I found an excellent blog post about it at . Here I would sum up the steps.

Download the source from here: . It’s about 35 MB. The source uses the SCons build system, so install the “scons” package too. Note that the compilation process took about 6 hours on my old laptop and the work directory where compilation was being done grew to 18 GB! I didn’t have that much free space so I had to move this work directory to an external HDD :) However, when you install the binaries, they will only occupy 90 MB.

So, if you have an old CPU, edit the file SConstruct:

        if using_gcc() or using_clang():
                myenv.Append( CCFLAGS=['-march=pentium3', '-mtune=generic'] )
                #myenv.Append( CCFLAGS=['-march=nocona', '-mtune=generic'] )

The target architecture “nocona” was replaced by “pentium3”. Again, this tip is from Karl.

After this you can start the compilation and wait :)

$ scons --disable-warnings-as-errors --32 all

The blog post at stops at this point.

(2) Install the binaries
I installed the binaries to /opt:

$ scons --prefix=/opt/mongo-3.0.5 install

Of course, replace “3.0.5” with your current version. I also put a symbolic link on this folder:

$ cd /opt
$ ln -s mongo-3.0.5 mongo

Note that the binaries are put into a “bin” folder, thus they are located in “/opt/mongo-3.0.5/bin/“.

Now put symbolic links in /usr/bin/ that point to the appropriate binaries in /opt/mongo/bin/. They look like this on my machine:

$ cd /usr/bin
$ ls -al | grep mongo
lrwxrwxrwx  1 root root         20 11.08.2015 08:30 mongo -> /opt/mongo/bin/mongo
lrwxrwxrwx  1 root root         21 11.08.2015 08:31 mongod -> /opt/mongo/bin/mongod
lrwxrwxrwx  1 root root         24 11.08.2015 08:31 mongoperf -> /opt/mongo/bin/mongoperf
lrwxrwxrwx  1 root root         21 11.08.2015 08:31 mongos -> /opt/mongo/bin/mongos
lrwxrwxrwx  1 root root         25 11.08.2015 08:31 mongosniff -> /opt/mongo/bin/mongosniff

(3) Make MongoDB start at startup
Create these two directories: /var/lib/mongodb and /var/log/mongodb . The mongo daemon shouldn’t run with root privileges, so we create a dedicated user for this purpose and set its password:

$ sudo adduser mongodb
$ sudo passwd mongodb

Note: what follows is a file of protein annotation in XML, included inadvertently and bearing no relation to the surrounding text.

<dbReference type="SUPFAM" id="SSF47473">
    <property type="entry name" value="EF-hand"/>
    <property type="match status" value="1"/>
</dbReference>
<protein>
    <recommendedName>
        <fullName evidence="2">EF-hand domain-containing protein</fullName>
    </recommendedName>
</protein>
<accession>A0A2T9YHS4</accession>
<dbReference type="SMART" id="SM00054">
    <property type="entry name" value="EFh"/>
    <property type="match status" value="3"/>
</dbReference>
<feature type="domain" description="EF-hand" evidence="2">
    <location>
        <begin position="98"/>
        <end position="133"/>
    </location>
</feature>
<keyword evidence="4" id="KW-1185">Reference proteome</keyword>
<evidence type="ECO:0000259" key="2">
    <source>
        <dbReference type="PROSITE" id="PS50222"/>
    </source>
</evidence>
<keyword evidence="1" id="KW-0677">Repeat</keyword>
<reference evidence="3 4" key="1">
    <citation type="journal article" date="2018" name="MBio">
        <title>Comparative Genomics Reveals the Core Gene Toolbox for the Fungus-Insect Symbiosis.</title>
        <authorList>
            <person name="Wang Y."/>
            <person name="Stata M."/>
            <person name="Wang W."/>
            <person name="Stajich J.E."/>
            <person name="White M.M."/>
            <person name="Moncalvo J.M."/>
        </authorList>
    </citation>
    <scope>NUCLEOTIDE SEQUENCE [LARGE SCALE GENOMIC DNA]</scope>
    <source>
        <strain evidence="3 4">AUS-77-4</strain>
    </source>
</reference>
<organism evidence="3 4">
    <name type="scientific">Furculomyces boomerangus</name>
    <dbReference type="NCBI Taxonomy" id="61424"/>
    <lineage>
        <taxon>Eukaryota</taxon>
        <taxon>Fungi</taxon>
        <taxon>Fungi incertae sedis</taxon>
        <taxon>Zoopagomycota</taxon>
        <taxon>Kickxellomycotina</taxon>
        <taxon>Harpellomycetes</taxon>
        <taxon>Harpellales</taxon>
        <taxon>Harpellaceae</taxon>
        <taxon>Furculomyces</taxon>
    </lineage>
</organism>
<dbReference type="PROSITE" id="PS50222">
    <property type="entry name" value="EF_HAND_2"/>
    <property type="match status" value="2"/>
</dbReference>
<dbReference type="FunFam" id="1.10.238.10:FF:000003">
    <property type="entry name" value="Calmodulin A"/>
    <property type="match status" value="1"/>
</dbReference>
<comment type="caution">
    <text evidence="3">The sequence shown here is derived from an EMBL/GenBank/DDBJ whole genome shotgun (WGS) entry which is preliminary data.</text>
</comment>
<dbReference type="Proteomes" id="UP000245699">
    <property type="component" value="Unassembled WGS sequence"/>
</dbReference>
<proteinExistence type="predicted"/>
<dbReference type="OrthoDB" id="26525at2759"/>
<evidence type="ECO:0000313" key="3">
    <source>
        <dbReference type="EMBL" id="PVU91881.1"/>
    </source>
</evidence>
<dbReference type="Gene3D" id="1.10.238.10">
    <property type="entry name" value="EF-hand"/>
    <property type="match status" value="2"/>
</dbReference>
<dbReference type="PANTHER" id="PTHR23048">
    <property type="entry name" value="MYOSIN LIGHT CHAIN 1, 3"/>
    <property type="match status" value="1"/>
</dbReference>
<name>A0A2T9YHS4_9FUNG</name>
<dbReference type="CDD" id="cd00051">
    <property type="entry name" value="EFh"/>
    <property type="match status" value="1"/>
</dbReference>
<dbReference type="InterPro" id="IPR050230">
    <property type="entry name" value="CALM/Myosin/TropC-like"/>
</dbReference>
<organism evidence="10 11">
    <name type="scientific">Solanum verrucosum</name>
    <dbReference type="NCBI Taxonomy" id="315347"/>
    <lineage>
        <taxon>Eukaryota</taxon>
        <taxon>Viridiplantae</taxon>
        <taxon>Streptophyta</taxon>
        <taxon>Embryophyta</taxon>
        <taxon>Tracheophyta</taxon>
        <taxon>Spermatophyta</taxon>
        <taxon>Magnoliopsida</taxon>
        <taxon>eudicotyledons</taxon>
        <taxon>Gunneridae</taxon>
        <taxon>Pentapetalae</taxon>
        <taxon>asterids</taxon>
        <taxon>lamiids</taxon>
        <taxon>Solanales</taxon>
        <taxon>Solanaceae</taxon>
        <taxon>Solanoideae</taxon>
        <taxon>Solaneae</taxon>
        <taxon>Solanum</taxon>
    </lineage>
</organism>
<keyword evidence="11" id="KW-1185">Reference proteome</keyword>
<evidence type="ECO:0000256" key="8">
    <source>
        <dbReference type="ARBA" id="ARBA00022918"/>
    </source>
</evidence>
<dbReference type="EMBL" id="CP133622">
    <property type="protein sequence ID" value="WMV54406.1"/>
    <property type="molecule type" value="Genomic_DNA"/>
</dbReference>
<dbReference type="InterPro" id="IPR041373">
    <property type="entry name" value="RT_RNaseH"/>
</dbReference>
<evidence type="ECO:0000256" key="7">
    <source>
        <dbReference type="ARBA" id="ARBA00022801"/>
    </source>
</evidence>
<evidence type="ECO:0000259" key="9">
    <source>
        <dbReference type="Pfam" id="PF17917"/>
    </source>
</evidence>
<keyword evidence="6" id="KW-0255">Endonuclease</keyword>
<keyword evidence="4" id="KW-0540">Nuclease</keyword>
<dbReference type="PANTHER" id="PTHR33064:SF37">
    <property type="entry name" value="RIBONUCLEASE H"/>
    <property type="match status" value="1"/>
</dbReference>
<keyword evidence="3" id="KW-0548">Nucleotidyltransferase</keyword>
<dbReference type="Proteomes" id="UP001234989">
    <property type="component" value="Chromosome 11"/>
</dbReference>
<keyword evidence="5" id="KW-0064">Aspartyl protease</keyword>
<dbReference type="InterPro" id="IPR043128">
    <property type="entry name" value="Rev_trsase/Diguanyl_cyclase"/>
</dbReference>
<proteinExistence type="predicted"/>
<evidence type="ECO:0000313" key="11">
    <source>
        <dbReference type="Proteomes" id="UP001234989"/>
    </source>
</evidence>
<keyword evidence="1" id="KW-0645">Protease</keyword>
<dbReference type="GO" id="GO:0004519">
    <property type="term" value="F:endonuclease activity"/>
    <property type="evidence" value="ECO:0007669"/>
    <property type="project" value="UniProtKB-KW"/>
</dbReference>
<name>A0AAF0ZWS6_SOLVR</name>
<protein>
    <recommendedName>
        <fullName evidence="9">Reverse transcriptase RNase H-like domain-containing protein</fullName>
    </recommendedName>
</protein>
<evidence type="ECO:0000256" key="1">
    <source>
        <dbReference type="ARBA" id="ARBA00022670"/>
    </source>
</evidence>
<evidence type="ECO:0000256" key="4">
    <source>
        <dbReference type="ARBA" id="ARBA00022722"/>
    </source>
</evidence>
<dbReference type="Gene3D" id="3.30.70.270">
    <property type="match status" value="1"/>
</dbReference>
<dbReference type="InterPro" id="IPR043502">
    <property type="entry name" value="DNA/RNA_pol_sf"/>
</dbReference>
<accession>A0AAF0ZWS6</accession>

Now, the owner of the previously created two folders will be “mongodb“, and they will belong to the “daemon” group. Example on my machine:

$ cd /var/log
$ ls -al | grep mongodb
drwxr-xr-x  2 mongodb daemon            4096 11.08.2015 09:29 mongodb/

Use the chown and chgrp commands.

After this, you need to copy some config files as root. They are collected here.

First, create /etc/mongodb.conf . Mine looks like this:

# See for format details
# Run mongod --help to see a list of options

bind_ip =
quiet = true
dbpath = /var/lib/mongodb
logpath = /var/log/mongodb/mongod.log
logappend = true

noprealloc = true
smallfiles = true

Next, create /usr/lib/systemd/system/mongodb.service . Sample:

Description=High-performance, schema-free document-oriented database

ExecStart=/usr/bin/mongod --quiet --config /etc/mongodb.conf


Now it’s time to enable and start the mongodb service:

$ systemctl enable mongodb.service
$ systemctl start mongodb.service

Verify if it’s running:

$ systemctl status mongodb.service

If it seems OK, try to connect to it with the mongo shell using the command “mongo“.

If the service doesn’t start with the systemctl command, then try to launch the server manually:

$ mongod --quiet --config /etc/mongodb.conf

You may want to remove the “--quiet” option. If it has some problems, it will print a more detailed error message than “systemctl start...“.

I wrote this post one week after I installed MongoDB, but I hope I didn’t forget any steps. Good luck!

Categories: bash, linux Tags: , , , ,

get the UUID of a partition

July 30, 2015 2 comments

You want to figure out the UUID of a partition. For instance, you want to mount a partition upon boot and thus you want to add it to your /etc/fstab.


$ sudo blkid

The blkid program … can determine the type of content (e.g. filesystem or swap) that a block device holds, and also the attributes (tokens, NAME=value pairs) from the content metadata (e.g. LABEL or UUID fields).” (source: man)

Update (20150803)
As msx pointed out in the comments, you can also write “lsblk -f“, which doesn’t require sudo rights at all.


Categories: bash Tags: , , ,

Get every new post delivered to your Inbox.

Join 82 other followers